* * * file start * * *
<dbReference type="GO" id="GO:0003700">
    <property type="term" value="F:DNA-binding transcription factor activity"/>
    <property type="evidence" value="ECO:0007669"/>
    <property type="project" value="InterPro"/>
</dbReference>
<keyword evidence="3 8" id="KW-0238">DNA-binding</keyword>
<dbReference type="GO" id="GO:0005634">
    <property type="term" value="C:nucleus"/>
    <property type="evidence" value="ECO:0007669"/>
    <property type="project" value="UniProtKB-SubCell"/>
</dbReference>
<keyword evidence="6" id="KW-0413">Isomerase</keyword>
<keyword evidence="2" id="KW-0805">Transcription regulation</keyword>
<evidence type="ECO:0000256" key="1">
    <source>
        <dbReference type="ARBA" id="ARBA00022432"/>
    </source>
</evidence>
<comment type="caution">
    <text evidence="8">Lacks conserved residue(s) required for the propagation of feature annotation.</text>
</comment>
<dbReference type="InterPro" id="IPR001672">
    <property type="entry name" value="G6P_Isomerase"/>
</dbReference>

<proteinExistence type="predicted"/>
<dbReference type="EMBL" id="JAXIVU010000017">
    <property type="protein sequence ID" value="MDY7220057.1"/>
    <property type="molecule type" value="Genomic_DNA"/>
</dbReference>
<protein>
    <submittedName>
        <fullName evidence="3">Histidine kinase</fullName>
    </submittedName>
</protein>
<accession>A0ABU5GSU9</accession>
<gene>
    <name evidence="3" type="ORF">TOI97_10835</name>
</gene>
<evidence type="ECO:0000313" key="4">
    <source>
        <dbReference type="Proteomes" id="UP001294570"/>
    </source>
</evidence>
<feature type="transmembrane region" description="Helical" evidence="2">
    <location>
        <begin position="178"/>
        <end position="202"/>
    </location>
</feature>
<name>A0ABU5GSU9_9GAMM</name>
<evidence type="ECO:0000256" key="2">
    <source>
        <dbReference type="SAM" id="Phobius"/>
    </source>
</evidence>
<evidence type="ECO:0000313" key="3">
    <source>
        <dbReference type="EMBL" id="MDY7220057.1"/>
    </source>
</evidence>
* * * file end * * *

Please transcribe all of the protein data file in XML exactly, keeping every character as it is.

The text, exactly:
<dbReference type="GO" id="GO:0003700">
    <property type="term" value="F:DNA-binding transcription factor activity"/>
    <property type="evidence" value="ECO:0007669"/>
    <property type="project" value="InterPro"/>
</dbReference>
<keyword evidence="3 8" id="KW-0238">DNA-binding</keyword>
<dbReference type="GO" id="GO:0005634">
    <property type="term" value="C:nucleus"/>
    <property type="evidence" value="ECO:0007669"/>
    <property type="project" value="UniProtKB-SubCell"/>
</dbReference>
<keyword evidence="6" id="KW-0413">Isomerase</keyword>
<keyword evidence="2" id="KW-0805">Transcription regulation</keyword>
<evidence type="ECO:0000256" key="1">
    <source>
        <dbReference type="ARBA" id="ARBA00022432"/>
    </source>
</evidence>
<comment type="caution">
    <text evidence="8">Lacks conserved residue(s) required for the propagation of feature annotation.</text>
</comment>
<dbReference type="InterPro" id="IPR001672">
    <property type="entry name" value="G6P_Isomerase"/>
</dbReference>

<proteinExistence type="predicted"/>
<dbReference type="EMBL" id="JAXIVU010000017">
    <property type="protein sequence ID" value="MDY7220057.1"/>
    <property type="molecule type" value="Genomic_DNA"/>
</dbReference>
<protein>
    <submittedName>
        <fullName evidence="3">Histidine kinase</fullName>
    </submittedName>
</protein>
<accession>A0ABU5GSU9</accession>
<gene>
    <name evidence="3" type="ORF">TOI97_10835</name>
</gene>
<evidence type="ECO:0000313" key="4">
    <source>
        <dbReference type="Proteomes" id="UP001294570"/>
    </source>
</evidence>
<feature type="transmembrane region" description="Helical" evidence="2">
    <location>
        <begin position="178"/>
        <end position="202"/>
    </location>
</feature>
<name>A0ABU5GSU9_9GAMM</name>
<evidence type="ECO:0000256" key="2">
    <source>
        <dbReference type="SAM" id="Phobius"/>
    </source>
</evidence>
<evidence type="ECO:0000313" key="3">
    <source>
        <dbReference type="EMBL" id="MDY7220057.1"/>
    </source>
</evidence>